Green heart of cork

Developed and coordinated by ANP | WWF with the support of the Jerónimo Martins Group, since 2011 this project has been promoting the conservation of Portuguese cork oak forests and payment for the environmental services they provide. In 2023 we contributed to the conservation of more than 800 hectares of high conservation value forests.

Close-up of a bee flying next to a flower (photo)
Patterned background of lines creating irregular squares (graphic)

Protecting bees in Colombia

Pollinators, such as bees, are responsible for around 75% of all food worldwide. To protect and conserve bees in Colombia and raise awareness of their importance in ecosystems, Fundabejaz Foundation launched the project in 2021 with Ara’s support. In 2023, 1.2 million bees were rescued and sent in hives to nature reserves and 1.8 million recovered bees were delivered to beekeepers and farmers.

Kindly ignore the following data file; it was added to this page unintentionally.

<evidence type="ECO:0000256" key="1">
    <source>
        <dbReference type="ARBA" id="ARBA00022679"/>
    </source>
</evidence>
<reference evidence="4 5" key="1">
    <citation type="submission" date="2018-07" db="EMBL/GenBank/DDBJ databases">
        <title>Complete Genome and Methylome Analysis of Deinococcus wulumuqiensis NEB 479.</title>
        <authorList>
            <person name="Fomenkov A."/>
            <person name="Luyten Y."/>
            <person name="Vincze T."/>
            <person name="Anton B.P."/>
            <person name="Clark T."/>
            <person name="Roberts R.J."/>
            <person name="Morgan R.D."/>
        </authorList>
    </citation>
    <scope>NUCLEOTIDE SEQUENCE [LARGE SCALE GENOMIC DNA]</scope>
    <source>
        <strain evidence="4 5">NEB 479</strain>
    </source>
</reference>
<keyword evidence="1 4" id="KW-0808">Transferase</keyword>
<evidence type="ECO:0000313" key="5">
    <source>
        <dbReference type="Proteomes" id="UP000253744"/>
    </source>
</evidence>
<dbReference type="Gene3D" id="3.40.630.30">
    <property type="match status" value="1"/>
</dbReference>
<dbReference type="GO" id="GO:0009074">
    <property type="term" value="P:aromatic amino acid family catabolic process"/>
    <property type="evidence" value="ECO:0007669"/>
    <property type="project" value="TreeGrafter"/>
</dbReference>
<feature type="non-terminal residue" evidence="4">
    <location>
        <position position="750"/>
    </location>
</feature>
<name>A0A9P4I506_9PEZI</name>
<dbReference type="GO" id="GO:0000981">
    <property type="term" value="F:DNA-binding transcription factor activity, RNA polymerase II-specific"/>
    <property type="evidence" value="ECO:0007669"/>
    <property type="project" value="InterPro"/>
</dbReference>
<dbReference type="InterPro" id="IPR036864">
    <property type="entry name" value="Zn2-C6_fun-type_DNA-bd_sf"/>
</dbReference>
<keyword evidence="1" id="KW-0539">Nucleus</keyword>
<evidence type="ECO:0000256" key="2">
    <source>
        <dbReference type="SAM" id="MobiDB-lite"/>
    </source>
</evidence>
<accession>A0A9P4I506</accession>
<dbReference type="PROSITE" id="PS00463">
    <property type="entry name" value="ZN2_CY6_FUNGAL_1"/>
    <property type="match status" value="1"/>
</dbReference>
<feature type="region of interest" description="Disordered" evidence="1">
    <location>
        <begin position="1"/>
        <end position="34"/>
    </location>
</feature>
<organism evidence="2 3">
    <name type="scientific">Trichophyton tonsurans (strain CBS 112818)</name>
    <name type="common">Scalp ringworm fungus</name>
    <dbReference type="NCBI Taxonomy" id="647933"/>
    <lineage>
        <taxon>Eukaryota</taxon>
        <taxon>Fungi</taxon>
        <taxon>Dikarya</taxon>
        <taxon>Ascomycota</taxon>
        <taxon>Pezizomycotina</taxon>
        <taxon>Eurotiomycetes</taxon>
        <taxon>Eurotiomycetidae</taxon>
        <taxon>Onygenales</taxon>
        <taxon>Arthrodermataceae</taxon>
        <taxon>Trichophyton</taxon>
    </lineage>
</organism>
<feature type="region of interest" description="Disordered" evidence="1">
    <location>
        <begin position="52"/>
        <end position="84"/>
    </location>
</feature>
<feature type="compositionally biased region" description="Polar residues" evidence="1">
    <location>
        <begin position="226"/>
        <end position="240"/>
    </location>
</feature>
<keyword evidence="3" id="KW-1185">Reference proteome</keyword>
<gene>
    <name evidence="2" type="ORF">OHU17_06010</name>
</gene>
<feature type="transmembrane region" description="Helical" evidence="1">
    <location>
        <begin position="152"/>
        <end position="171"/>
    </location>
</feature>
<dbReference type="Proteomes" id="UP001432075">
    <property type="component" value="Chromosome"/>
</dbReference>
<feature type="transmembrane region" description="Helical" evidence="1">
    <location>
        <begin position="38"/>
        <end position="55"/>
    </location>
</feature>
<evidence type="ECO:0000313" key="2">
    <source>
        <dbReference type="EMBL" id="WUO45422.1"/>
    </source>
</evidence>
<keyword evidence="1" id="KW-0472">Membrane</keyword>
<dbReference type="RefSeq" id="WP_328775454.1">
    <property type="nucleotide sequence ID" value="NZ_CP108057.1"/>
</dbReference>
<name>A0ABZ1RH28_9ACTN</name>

Promoting ecodesign

Packaging is the first point of contact consumers have with a product. Designing a package is much more than just creating something that catches the eye on the shelf. It is safe to say that when it comes to products, the outside also matters. To reduce the environmental impact and optimise production, transport and waste management costs of product packaging, we have been implementing our own ecodesign project for more than ten years.

Packaging with the ecodesign logo  (photo)

In addition, more than 80% of the paper and wood used for packaging in 2023 was recycled. As for the virgin fibres used in our private brand products, around 90% had a sustainability certification (FSC®, PEFC or SFI), meaning that the fibres come from sustainably managed forests.



private brand assortment ecodesigned between 2011 and 2023


tonnes of plastic, cardboard, aluminium and other packaging materials avoided between 2011 and 2023